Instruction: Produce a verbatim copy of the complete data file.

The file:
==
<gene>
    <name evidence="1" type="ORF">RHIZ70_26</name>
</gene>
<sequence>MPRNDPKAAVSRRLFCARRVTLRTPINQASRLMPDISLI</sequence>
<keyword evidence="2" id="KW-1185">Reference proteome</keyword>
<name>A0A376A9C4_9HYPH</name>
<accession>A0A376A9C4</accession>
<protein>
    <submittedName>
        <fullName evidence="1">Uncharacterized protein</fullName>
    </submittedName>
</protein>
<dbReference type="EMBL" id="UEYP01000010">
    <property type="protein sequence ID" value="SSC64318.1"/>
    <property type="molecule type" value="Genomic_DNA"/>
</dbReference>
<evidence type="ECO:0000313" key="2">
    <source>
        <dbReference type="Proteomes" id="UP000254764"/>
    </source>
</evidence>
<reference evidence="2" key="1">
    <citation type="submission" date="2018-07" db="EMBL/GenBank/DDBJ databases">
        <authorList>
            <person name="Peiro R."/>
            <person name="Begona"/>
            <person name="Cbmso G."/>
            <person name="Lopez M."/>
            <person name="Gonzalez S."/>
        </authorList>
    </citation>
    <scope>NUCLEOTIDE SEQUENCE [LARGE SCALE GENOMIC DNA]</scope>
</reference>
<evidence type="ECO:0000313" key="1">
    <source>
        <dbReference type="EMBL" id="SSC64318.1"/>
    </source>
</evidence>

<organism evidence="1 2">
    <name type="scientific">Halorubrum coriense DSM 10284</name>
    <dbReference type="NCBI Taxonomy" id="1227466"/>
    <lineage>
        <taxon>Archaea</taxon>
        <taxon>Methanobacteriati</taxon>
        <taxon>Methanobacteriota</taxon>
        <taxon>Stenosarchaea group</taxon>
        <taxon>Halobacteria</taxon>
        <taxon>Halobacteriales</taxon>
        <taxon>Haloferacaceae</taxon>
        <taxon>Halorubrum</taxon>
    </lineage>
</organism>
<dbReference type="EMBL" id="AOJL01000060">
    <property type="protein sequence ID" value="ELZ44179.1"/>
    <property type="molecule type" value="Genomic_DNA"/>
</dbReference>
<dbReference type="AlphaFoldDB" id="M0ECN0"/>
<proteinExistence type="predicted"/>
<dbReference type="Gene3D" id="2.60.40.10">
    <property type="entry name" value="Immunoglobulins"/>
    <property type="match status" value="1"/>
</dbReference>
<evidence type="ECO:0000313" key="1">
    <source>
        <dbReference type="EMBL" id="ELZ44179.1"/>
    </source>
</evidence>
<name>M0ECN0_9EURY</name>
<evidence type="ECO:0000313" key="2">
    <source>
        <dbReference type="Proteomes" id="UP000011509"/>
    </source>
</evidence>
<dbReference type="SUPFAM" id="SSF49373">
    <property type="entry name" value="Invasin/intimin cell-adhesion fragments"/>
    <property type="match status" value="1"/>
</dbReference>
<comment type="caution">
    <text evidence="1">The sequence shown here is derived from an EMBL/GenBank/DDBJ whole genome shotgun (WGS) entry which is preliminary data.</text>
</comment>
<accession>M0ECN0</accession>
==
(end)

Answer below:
<gene>
    <name evidence="1" type="ORF">RHIZ70_26</name>
</gene>
<sequence>MPRNDPKAAVSRRLFCARRVTLRTPINQASRLMPDISLI</sequence>
<keyword evidence="2" id="KW-1185">Reference proteome</keyword>
<name>A0A376A9C4_9HYPH</name>
<accession>A0A376A9C4</accession>
<protein>
    <submittedName>
        <fullName evidence="1">Uncharacterized protein</fullName>
    </submittedName>
</protein>
<dbReference type="EMBL" id="UEYP01000010">
    <property type="protein sequence ID" value="SSC64318.1"/>
    <property type="molecule type" value="Genomic_DNA"/>
</dbReference>
<evidence type="ECO:0000313" key="2">
    <source>
        <dbReference type="Proteomes" id="UP000254764"/>
    </source>
</evidence>
<reference evidence="2" key="1">
    <citation type="submission" date="2018-07" db="EMBL/GenBank/DDBJ databases">
        <authorList>
            <person name="Peiro R."/>
            <person name="Begona"/>
            <person name="Cbmso G."/>
            <person name="Lopez M."/>
            <person name="Gonzalez S."/>
        </authorList>
    </citation>
    <scope>NUCLEOTIDE SEQUENCE [LARGE SCALE GENOMIC DNA]</scope>
</reference>
<evidence type="ECO:0000313" key="1">
    <source>
        <dbReference type="EMBL" id="SSC64318.1"/>
    </source>
</evidence>

<organism evidence="1 2">
    <name type="scientific">Halorubrum coriense DSM 10284</name>
    <dbReference type="NCBI Taxonomy" id="1227466"/>
    <lineage>
        <taxon>Archaea</taxon>
        <taxon>Methanobacteriati</taxon>
        <taxon>Methanobacteriota</taxon>
        <taxon>Stenosarchaea group</taxon>
        <taxon>Halobacteria</taxon>
        <taxon>Halobacteriales</taxon>
        <taxon>Haloferacaceae</taxon>
        <taxon>Halorubrum</taxon>
    </lineage>
</organism>
<dbReference type="EMBL" id="AOJL01000060">
    <property type="protein sequence ID" value="ELZ44179.1"/>
    <property type="molecule type" value="Genomic_DNA"/>
</dbReference>
<dbReference type="AlphaFoldDB" id="M0ECN0"/>
<proteinExistence type="predicted"/>
<dbReference type="Gene3D" id="2.60.40.10">
    <property type="entry name" value="Immunoglobulins"/>
    <property type="match status" value="1"/>
</dbReference>
<evidence type="ECO:0000313" key="1">
    <source>
        <dbReference type="EMBL" id="ELZ44179.1"/>
    </source>
</evidence>
<name>M0ECN0_9EURY</name>
<evidence type="ECO:0000313" key="2">
    <source>
        <dbReference type="Proteomes" id="UP000011509"/>
    </source>
</evidence>
<dbReference type="SUPFAM" id="SSF49373">
    <property type="entry name" value="Invasin/intimin cell-adhesion fragments"/>
    <property type="match status" value="1"/>
</dbReference>
<comment type="caution">
    <text evidence="1">The sequence shown here is derived from an EMBL/GenBank/DDBJ whole genome shotgun (WGS) entry which is preliminary data.</text>
</comment>
<accession>M0ECN0</accession>